When the U.S. Department of Energy (DOE) announces the proposed ZEB definition it will kick-off an anticipated 30-day public comment period. The Environmental Protection Agency (EPA) ENERGY STAR program is coordinating closely with DOE. A final ZEB definition could be published by the end of this year.
Federal Consistency is Essential
DOE’s ZEB definition would not be mandatory on the private sector. It will be a voluntary, aspirational guideline at the federal level.
However, a definition from the U.S. government can finally build a uniform understanding of what it takes for a building to achieve “zero emissions” over time, along a realistic and achievable pathway.
Not all real estate assets will be able to reach a level of “zero emissions.” But an overarching and workable term—developed with feedback from industry and other stakeholders—can bring greater uniformity and consistency to:
A CRE coalition of real estate organizations including The Roundtable sent a Sept. 14 letter to US-EPA supporting development of standard methods and metrics for buildings and tenants to quantify their emissions.
Federal standards, definitions, and tools “are the North Star though which local governments can inform their law-making, and this helps bring some sense and order to the otherwise conflicting patchwork of climate laws and frameworks developed by states, cities, and NGOs,” said Roundtable Sustainability Policy Advisory Committee (SPAC) Chair Tony Malkin (Chairman, President, and CEO, Empire State Realty Trust). (Roundtable Weekly, Sept. 15)
A Climate Priority for CRE
Roundtable Senior VP and Counsel Duane Desiderio was quoted yesterday in the Washington Post and Popular Science about how CRE executives welcome the idea of a single federal standard. “A workable, usable federal definition of zero-emission buildings can bring some desperately needed uniformity and consistency to a chaotic regulatory landscape,” Desiderio said. (Roundtable Weekly, Sept. 15)
Yesterday, The White House also released a National Climate Resilience Framework in anticipation of an eventual White House Climate Resilience Summit. The Framework identifies climate resilience principles and specific actions to expand and accelerate progress towards six objectives that includes, “Expand adoption of the latest consensus-based building and energy codes and high-performance standards.” (White House Fact Sheet, Sept. 28)
The Roundtable will continue to work with our partner organizations and develop comments on the ZEB definition upon its anticipated release next month.
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House Lawmakers Reintroduce Legislation to Extend and Reform Opportunity Zone Incentives
Bipartisan legislation introduced this week by a group of House policymakers would update and amend the Opportunity Zones (OZs) program. The Roundtable-supported bill (H.R. 5761), if enacted, would extend the tax deferral date for OZ investments from the end of 2026 to the end of 2028, expand transparency and reporting requirements, and authorize investment structures that permit an Opportunity Fund to own and operate multiple real estate assets. (House OZ bill text)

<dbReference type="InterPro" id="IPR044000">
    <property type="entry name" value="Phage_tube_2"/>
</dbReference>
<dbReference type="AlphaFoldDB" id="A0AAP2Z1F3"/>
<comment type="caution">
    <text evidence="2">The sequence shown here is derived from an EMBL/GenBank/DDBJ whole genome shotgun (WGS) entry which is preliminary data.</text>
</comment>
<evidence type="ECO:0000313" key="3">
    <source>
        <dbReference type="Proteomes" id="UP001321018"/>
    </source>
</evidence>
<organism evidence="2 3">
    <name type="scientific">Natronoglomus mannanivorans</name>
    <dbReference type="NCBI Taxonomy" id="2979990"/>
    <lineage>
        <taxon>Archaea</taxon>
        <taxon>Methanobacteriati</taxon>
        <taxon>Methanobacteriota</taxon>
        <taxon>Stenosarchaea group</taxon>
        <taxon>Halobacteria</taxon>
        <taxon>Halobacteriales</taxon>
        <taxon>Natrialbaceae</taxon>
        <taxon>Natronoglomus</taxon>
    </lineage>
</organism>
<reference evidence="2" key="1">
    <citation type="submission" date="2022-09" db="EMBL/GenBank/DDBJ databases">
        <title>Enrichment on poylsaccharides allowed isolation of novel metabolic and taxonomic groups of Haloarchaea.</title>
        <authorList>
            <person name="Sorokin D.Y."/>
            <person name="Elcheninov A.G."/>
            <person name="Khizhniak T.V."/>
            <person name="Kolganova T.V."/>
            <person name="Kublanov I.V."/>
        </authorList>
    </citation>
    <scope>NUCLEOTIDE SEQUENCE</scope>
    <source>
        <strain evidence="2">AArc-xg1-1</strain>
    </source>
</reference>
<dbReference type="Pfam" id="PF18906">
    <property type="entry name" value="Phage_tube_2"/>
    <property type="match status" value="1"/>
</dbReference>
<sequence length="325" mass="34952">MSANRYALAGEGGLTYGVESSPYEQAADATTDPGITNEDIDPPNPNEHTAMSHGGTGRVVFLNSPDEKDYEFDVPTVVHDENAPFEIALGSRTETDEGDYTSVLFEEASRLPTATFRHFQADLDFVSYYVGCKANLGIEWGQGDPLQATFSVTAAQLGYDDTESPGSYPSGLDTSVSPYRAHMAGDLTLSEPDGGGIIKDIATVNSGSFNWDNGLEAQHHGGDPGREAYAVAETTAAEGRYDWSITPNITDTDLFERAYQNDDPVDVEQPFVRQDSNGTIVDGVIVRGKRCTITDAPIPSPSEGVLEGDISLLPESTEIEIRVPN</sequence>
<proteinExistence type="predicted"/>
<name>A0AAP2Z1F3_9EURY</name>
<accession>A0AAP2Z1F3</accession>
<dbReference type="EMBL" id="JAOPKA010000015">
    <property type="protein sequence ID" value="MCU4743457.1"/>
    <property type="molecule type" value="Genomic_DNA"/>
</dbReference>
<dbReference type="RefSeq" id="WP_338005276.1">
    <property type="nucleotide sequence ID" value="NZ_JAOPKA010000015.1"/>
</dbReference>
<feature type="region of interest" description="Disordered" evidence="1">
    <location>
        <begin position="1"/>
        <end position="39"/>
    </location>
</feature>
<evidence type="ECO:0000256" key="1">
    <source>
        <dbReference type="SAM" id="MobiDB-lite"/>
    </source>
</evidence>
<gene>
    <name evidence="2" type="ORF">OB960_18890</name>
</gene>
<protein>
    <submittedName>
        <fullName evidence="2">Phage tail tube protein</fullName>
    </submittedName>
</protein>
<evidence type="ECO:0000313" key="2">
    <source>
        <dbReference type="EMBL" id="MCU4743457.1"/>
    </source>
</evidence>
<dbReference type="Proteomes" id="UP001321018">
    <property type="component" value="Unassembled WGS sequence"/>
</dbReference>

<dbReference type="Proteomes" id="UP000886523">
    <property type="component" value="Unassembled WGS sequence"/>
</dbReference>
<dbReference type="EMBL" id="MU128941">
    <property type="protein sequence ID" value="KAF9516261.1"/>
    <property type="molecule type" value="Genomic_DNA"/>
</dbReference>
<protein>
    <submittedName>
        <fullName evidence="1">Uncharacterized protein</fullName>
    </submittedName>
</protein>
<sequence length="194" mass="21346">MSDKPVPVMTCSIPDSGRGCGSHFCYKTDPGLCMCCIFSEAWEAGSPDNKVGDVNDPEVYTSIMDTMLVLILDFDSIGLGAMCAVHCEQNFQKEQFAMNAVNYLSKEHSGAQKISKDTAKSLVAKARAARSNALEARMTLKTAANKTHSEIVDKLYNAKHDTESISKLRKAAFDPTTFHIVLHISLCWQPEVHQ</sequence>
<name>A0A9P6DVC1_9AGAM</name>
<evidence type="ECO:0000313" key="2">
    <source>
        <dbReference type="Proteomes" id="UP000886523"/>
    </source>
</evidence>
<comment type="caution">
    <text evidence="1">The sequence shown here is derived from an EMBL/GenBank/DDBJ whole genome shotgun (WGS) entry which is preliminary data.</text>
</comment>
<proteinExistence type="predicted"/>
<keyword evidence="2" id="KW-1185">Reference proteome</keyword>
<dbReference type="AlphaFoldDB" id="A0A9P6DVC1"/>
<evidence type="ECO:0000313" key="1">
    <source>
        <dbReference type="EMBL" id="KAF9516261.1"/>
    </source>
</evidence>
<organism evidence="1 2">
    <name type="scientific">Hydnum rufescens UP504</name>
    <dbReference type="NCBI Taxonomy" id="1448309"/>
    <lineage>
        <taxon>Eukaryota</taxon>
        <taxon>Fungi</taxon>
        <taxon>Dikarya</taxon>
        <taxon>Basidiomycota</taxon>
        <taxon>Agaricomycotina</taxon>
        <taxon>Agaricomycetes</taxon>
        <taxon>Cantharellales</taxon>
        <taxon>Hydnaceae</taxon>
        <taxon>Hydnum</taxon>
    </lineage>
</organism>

Reps. Mike Kelly (R-PA), above, —chairman of the Ways and Means Subcommittee on Tax—along with Dan Kildee (D-MI), Carol Miller (R-WV), and Terri Sewell (D-AL) introduced the bill on Sept. 27. The bill is similar to legislation (H.R. 7467 and S. 4065) introduced in the last Congress. (Rep. Kelly news release, Sept. 29)
Roundtable President and CEO Jeffrey DeBoer welcomed the Opportunity Zones Improvement, Transparency, and Extension Act. “Opportunity Zones have delivered on their promise to create new economic opportunities in low-income communities. Real estate developments spurred by the Opportunity Zone tax incentives are expanding the supply of affordable housing and creating vibrant commercial centers where small businesses can reside, jobs can grow, and the local tax base can expand.”
“Unfortunately, certain OZ incentives have already expired. The new legislation would strengthen the program's integrity and ensure Opportunity Zone investment continues into the future. Congress should act quickly to enact these measures,” said DeBoer.
2023 OZ Reforms
The OZ program, created in the Tax Cuts and Jobs Act of 2017, designated low-income census tracts where qualifying investments are eligible for reduced capital gains taxes, channeling investment into areas prioritized by states and local communities.
This week’s legislation includes a 2-year extension of the initial capital gains deferral period for prior gain that is rolled into an opportunity fund by an investor. (Legislative text for H.R. 5761 | Roundtable comment letters: Dec. 21, 2021 and May 14, 2020)
The 2-year extension from the end of 2026 until the end of 2028 will allow OZ investors to benefit from a partial step-up in basis that reduces their tax liability on their prior gain if their opportunity fund investment is maintained for at least five years.
Additionally, the bill would facilitate fund-of-fund investment structures that allow opportunity funds to own and operate efficiently more than one asset. Similar to traditional real estate funds, the structure would allow an opportunity fund to sell a property and reinvest the proceeds in another qualifying Opportunity Zone investment without triggering a taxable event for the fund’s underlying investors, provided the investors themselves have not disposed of their interest.
Other provisions would establish robust OZ reporting requirements, mandate Treasury to produce certain studies and reports on the OZ program, sunset high-income OZs, and create a new $1 billion fund for states to support business activities in OZs
Prospects for the 2023 bill are uncertain, but the legislation is a likely candidate for consideration if, and when, House and Senate Leaders sit down to negotiate an end-of-year tax package that focuses on expired provisions—such as the expanded child tax credit, the expensing of R&D costs, and bonus depreciation.